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Tax & AccountingOctober 11, 2022

Inflation Act includes big changes in energy-related tax credits for homeowners and car buyers

By: CCH AnswerConnect Editorial

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Homeowners and car buyers can expect some big changes in energy-related tax credits that are part of the recently passed Inflation Reduction Act of 2022.

Tax credits for homeowners

The Inflation Reduction Act revived and modified two energy-related credits for homeowners:

Nonbusiness Energy Property Credit revived for 2022

Homeowners may be able to claim the Nonbusiness Energy Property Credit for energy efficiency improvements and energy property expenditures they make during 2022. This credit had largely expired at the end of 2021, but the Inflation Reduction Act reactivated it for 2022. 

  • Energy efficiency improvements are building envelope components, such as insulation materials, certain metal roofs, and exterior windows and doors. 
  • Qualified energy property includes heat pumps, air conditioners, heaters, and biomass stoves. 

A homeowner’s total lifetime credit is limited to $500. The annual credit for particular types of property is also limited.

Energy Efficient Home Improvement Credit replaces Nonbusiness Energy Property Credit

Starting in 2023, the Nonbusiness Energy Property Credit is restructured as the Energy Efficient Home Improvement Credit. This credit is generally equal to 30% of:

  1. A homeowner’s qualified energy efficiency improvement costs,
  2. Residential energy property expenditures for qualified energy property, even if the taxpayer does not own the home, and 
  3. A homeowner’s home energy audit costs.

The credit no longer has a lifetime limit, but limits apply to the annual credit and to the credits for particular types of property.

Qualified expenses for the new Energy Efficient Home Improvement Credit and the old Nonbusiness Energy Property Credit are similar, but not identical. 

Residential Clean Energy Credit replaces Residential Energy Efficient Property Credit TPSO information reporting threshold

Less extensive changes apply to the existing Residential Energy Efficient Property Credit, which is renamed the “Residential Clean Energy Credit.” The 2022 credit applies to expenditures for solar, fuel cell, wind energy and geothermal heat pumps. After 2022, the credit rate increases, and the credit is extended to battery storage technology.

Tax credits for car buyers

The Inflation Reduction Act makes a big immediate change to the existing credit for new electric vehicles. For 2023, the credit is also renamed and restructured, and a new credit applies to used electric vehicles.

Plug-in electric vehicles must be assembled in North America

The existing Plug-In Electric Drive Vehicle Credit no longer applies to a vehicle purchased after August 16, 2022, unless:

  • the final assembly of the vehicle occurred in North America, or
  • before August 16, 2022, the taxpayer entered into a binding written contract to buy the vehicle.

The Department of Energy has a list of Model Year 2022 and early Model Year 2023 electric vehicles that may meet this final assembly requirement. However, since some models are built in multiple locations, taxpayers should use the VIN Decoder website from the National Highway Traffic Safety Administration to determine the actual manufacturing location for a particular vehicle.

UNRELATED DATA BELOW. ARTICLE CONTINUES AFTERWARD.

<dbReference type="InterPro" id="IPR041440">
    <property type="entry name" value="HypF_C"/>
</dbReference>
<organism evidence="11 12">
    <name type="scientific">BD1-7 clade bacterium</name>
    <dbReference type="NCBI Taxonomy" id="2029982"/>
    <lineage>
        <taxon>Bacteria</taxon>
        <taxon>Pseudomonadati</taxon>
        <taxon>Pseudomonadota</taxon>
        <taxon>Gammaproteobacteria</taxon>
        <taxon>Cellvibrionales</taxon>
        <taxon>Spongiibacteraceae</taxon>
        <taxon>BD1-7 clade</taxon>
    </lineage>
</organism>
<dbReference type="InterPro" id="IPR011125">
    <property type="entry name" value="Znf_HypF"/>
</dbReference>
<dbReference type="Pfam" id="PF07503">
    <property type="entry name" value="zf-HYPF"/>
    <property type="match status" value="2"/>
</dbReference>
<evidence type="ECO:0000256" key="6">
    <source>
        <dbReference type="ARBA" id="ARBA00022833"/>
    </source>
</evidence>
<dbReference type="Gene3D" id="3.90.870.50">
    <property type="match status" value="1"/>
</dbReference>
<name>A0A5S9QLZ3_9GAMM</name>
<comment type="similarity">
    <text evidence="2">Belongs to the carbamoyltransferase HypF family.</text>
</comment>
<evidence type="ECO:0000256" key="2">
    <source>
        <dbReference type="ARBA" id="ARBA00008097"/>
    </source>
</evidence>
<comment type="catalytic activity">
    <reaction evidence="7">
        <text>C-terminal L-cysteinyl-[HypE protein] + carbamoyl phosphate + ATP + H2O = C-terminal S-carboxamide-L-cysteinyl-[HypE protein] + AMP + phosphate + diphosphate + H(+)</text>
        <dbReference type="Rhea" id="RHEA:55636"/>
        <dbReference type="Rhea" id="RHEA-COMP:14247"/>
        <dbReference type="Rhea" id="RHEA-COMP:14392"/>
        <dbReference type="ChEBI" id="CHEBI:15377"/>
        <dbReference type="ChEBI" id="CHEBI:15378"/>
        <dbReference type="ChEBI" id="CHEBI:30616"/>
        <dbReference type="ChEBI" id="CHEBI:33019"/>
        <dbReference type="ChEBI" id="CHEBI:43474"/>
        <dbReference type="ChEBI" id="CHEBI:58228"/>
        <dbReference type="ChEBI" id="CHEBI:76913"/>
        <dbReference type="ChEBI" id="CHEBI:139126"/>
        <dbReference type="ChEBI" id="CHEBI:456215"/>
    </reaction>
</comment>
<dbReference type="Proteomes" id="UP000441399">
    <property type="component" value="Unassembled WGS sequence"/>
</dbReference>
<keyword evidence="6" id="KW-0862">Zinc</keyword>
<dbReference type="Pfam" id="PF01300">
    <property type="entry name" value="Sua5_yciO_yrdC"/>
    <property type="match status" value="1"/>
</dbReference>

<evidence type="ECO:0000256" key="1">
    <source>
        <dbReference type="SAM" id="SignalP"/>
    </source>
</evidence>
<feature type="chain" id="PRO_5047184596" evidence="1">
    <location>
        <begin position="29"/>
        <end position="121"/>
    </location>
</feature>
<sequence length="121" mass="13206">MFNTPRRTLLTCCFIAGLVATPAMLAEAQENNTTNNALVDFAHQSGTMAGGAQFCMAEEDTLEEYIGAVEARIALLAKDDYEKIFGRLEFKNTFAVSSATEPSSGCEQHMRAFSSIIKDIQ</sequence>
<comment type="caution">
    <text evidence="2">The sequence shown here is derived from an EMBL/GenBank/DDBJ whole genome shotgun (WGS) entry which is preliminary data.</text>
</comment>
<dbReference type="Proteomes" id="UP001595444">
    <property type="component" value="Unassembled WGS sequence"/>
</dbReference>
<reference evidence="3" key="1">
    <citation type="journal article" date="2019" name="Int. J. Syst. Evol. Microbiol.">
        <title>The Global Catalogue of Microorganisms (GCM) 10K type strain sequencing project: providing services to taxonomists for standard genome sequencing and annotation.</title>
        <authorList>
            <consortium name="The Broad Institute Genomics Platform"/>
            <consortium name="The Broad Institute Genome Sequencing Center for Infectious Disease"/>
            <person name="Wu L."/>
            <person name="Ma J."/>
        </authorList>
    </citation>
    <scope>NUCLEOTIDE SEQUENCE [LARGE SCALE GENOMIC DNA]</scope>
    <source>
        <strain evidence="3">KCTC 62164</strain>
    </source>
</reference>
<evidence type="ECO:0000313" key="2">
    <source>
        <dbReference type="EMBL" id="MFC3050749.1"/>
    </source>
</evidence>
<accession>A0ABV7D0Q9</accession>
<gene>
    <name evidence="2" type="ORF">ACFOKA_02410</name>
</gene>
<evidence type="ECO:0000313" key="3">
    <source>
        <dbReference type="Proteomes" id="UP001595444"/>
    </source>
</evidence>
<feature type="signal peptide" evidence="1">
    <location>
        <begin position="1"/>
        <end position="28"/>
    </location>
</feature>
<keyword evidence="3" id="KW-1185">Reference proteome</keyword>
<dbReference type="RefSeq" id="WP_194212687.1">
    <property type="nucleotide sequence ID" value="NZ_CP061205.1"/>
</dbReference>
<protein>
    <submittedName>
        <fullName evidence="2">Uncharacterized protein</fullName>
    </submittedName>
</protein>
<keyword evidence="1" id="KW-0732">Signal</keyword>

Clean Vehicle Credits replace Plug-In Electric Drive Vehicle Credit

After 2022, the existing Plug-In Electric Drive Vehicle Credit is restructured as the New Clean Vehicle Credit. Like the existing credit for electric vehicles, the maximum New Clean Vehicle Credit is $7,500. 

However, in many ways, the post-2022 New Clean Vehicle Credit is more restrictive than the credit it replaces. 

  1. The New Clean Vehicle credit does not apply to higher-income taxpayers. 
  2. The New Clean Vehicle credit does not apply to higher-priced vehicles.
  3. For the maximum New Clean Vehicle Credit, the vehicle must satisfy domestic content and manufacturing requirements.

On the other hand, a new feature of the Clean Vehicle Credit extends its reach to car buyers who do not want to wait for a tax credit to recoup their vehicle costs. Beginning in 2024, a car buyer may transfer the credit to the seller. This allows the dealer to use the credit as a price reduction, down payment, or cash rebate.

Used Clean Vehicle Credit available for the first time

In addition to the restructured New Clean Vehicle Credit, a brand new credit of up to $4,000 is available for individuals who buy used clean vehicles after 2022. Both clean (electric) vehicles and fuel cell vehicles may qualify for the Previously Owned Clean Vehicle Credit. 

As with the New Clean Vehicle Credit, higher-income buyers and higher-price vehicles are not eligible for the credit; and, after 2023, the buyer may be able to transfer the credit to the seller.

Alternative Fuel Vehicle Refueling Credit extended and modified 

Finally, the existing Alternative Fuel Vehicle Refueling Property Credit, which had expired at the end of 2021 is revived for 2022. However, after 2022, the credit applies only to property in low-income census tracts and nonurban areas. Credit rates and limits for depreciable (business) property are also changed.

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